18. Last weekend I bumped into a couple from Liverpool who have been here in Brisbane for 6 weeks. After a short chat they said that they are going back at Christmas time. It turned out that even though they very much like it here in Brisbane, the cost of medical care for their young daughter, who suffers from arthritis, is prohibitive. All their possessions are arriving shortly but luckily, they said, they have not sold the house and they can get their jobs back when they return. However, they will suffer relocation costs back and forth. This sad story has prompted me to reveal the facts that are not talked about in any relocation shows, magazines, books or agents – medical costs in Australia. RECIPROCAL HEALTH AGREEMENT First of all, the good news is that private health insurance is not compulsory for British citizens as we have a reciprocal health agreement between UK and OZ. You will only pay 1.5% medical levy from your salary for a state provider Medicare. You can apply for a Medicare card at a Medicare office on arrival, you just need to show your passport with a visa and provide your address. This will entitle you to all state health care same as residents including hospital treatments but not ambulance. See about Medicare here: http://www.medicareaustralia.gov.au/ . Your employer, however, might provide you with or insist you get a private health insurance initially until you register for Medicare. After that it is your choice to have it or not. PRIVATE HEALTH INSURANCE However, if your salary exceeds $77,000 per single or $154,000 per family (plus $1,500 per additional child after the first child), you will be either charged an additional 1% medical levy surcharge or you have to take out a private medical insurance. As a PR, you can choose any health provider and opt for any level of cover, which depends on amount of contribution, not on your medical history. If you are a temporary resident on, say, business visa, you are restricted to major providers with specific (and more expensive) covers for overseas visitors, such as Medibank, MBF, AHM, BUPA, HIF. You can choose to have hospital cover only but many people take out additional extras cover for dental, optical and various alternative treatments which are not available on Medicare. Those who do not need a private medical cover can take out extras cover only – especially for dentists (read more about this one later). Extras Cover is the same for residents and visitors. There is age loading for hospital cover – that is, the older you are the more it will cost if you are over the age of 31 and you have not taken it within the first year of registering for Medicare. The loading increases 2% a year to a maximum of 70% and once attracted will apply for 10 consecutive years. Read more about this here: http://www.privatehealth.gov.au/healthinsurance/incentivessurcharges/lifetimehealthcover.htm'>http://www.privatehealth.gov.au/healthinsurance/incentivessurcharges/lifetimehealthcover.htm Those eligible for Medicare are entitled to Federal Government Rebate of 30% of the cost of health insurance. Please note that there are annual cost limits for treatments and there is an excess to pay each time depending on the level of the cover chosen. As well as waiting times for cover of major treatments. More about private health insurance here: http://www.privatehealth.gov.au/ . STATE HEALTH INSURANCE Despite what some members say about bulk-billing (free) GPs and doctors, they are like gold dust. There are certainly none in the city with some very rare exceptions for under 16-s, pensioners and those on benefits. There are some in underprivileged or rural areas but not in the cities. Everybody I have spoken to here – locals or foreigners – all pay for their GPs. It is very difficult to find a bulk-billing GP and even then you may not qualify. GPs charge about $65 per visit, double that at the weekend. You get about a half of it back with your Medicare card. You also pay for tests, x-rays and routine treatments including materials and medications. Specialist doctors that you might be referred to also charge $150-200 per consultation with additional fees for tests and treatments, which will cost about the same again. You will get about half of it back through Medicare but there will almost always be a gap payment. This may not sound too bad for those fortunate ones who hardly ever visit a doctor but for those who are older or with chronic conditions this soon adds up! Also, you need to visit a doctor for repeat prescriptions (and pay for a visit), they do not take it over the counter or over the phone. There are PBS (subsidised) and private prescriptions. Cost of PBS subscription vary from about $10 to $34.20. A lot of prescriptions are not on PBS though, even some regular drugs. Private prescriptions can be very expensive. Once you have spent over $1317.20 per year you pay only $5.60 for prescriptions. More about this here: http://www.medicareaustralia.gov.au/provider/pbs/index.jsp . If your medical expenses exceed $2,000 per year you can claim 20% tax rebate on most medical expenses over that amount. This includes gap payments and prescriptions. AMBULANCE AND EMERGENCY Medicare does not cover ambulance services. You have to pay for an Ambulance Cover, which is variable (about $100 per year or so). In Queensland it is added to your electricity bill, so you don’t have to take it out separately. If you don’t have it you might find yourself paying nearly a thousand for a call out. If you go to the A&E department yourself, their services are free for Medicare card holders. DENTISTS Now the bad news. There are no state funded dentists in Australia, they are all private, even for children and their prices appear to be unregulated. Their charges are extortionate and on average 3-4 times more than private dentists’ in the UK. See average dental prices here: http://www.privatehealth.gov.au/healthinsurance/whatiscovered/averagedental.htm . An endodontist consultation can cost $300 and a specialist root canal treatment for one tooth $3,000 – and this is not including $1,500 for a crown that you will need afterwards. There is no separate dental insurance, it is included in Extras Cover of your private health insurance along with other items. As with hospital cover, in the majority of cases there is a gap payment for every treatment depending on the level of cover and whether you use a dentist approved by your insurance provider or not. Again, there are annual spending limits for every type of treatment and waiting periods for major dental work like crowns, bridges, root canals, braces etc. I hope I have covered the majority of information about medical care for British immigrants and temporary residents. You can find more details following the links provided. I know this topic will cause a lot of controversy and arguments, so if you are young, healthy and childless, not in OZ or have lived in OZ for a while, please leave this thread, it is not for you as you either will not or have not experienced the full impact of mounting bills of a chronic patient or you have had a free doctor for years – an option not available to a regular average new immigrant any longer. However, additional information and clarifications are welcome.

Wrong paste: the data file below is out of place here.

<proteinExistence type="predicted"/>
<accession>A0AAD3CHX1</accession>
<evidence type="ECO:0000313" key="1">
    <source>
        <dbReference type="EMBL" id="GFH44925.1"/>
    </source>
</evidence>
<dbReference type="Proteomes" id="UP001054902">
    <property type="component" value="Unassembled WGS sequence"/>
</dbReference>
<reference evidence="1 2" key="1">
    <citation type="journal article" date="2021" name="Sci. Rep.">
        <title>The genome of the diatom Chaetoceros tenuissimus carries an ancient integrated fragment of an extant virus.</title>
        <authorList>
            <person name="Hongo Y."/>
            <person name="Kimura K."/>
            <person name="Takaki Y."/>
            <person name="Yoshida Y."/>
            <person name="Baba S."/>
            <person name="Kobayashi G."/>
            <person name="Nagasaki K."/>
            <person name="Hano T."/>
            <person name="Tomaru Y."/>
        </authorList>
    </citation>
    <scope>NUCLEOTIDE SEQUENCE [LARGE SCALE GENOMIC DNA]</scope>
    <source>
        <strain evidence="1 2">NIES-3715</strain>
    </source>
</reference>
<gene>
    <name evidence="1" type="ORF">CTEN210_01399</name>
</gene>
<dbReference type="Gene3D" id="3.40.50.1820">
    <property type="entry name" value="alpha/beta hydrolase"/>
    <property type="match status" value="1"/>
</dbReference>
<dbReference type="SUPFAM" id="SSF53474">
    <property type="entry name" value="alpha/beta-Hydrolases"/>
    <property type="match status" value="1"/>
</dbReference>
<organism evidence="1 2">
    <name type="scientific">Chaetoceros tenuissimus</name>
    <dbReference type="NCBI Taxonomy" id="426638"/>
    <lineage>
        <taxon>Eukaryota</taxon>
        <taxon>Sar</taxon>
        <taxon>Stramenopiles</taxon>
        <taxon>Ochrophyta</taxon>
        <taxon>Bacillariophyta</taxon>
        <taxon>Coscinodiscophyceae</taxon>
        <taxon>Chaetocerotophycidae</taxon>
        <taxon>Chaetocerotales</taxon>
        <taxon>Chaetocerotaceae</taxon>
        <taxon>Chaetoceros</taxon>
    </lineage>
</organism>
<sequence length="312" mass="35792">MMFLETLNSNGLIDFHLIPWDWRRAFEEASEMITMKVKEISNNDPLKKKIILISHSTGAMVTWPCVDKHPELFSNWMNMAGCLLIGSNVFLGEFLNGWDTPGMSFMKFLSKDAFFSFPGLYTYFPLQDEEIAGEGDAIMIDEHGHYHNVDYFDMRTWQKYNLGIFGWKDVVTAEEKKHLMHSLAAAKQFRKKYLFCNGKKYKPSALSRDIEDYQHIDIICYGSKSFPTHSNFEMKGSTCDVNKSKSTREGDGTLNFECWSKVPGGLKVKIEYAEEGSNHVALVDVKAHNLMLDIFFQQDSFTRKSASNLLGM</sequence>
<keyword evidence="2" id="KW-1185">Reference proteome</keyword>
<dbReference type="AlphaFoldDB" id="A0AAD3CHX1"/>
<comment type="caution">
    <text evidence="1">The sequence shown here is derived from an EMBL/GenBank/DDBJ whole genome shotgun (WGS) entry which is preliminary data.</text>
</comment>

19. I GOT THE JOB!!!!!!!!! Now filling in the visa applications and I am stuck on the travel \ health insurance bit. As I am from the UK I understand that I am eligible for medicare cover under a reciprocal agreement. However I am told that I still need health care cover for the duration of the travel time out to Australia. Is this correct? if so does anybody know of any brokers that provide this sort of cover? Also does it mean that I have to sign up to medicare before I travel to Australia or is that something I have to do once I arrive? if so do I have to be insured from the time i get of the plane in Australia until the time I sign up for medicare or is the cover automatic as I am a UK citizen? Lastly I understand that it may benefit me in the long term to take out private health insurance but I would like more time to research this once I arrive. So I would like to know if I can opt out of medicare at a later date once I have had chance to review my options. If anybody can advise me on this it would be a great help. Many thanks in advance Stu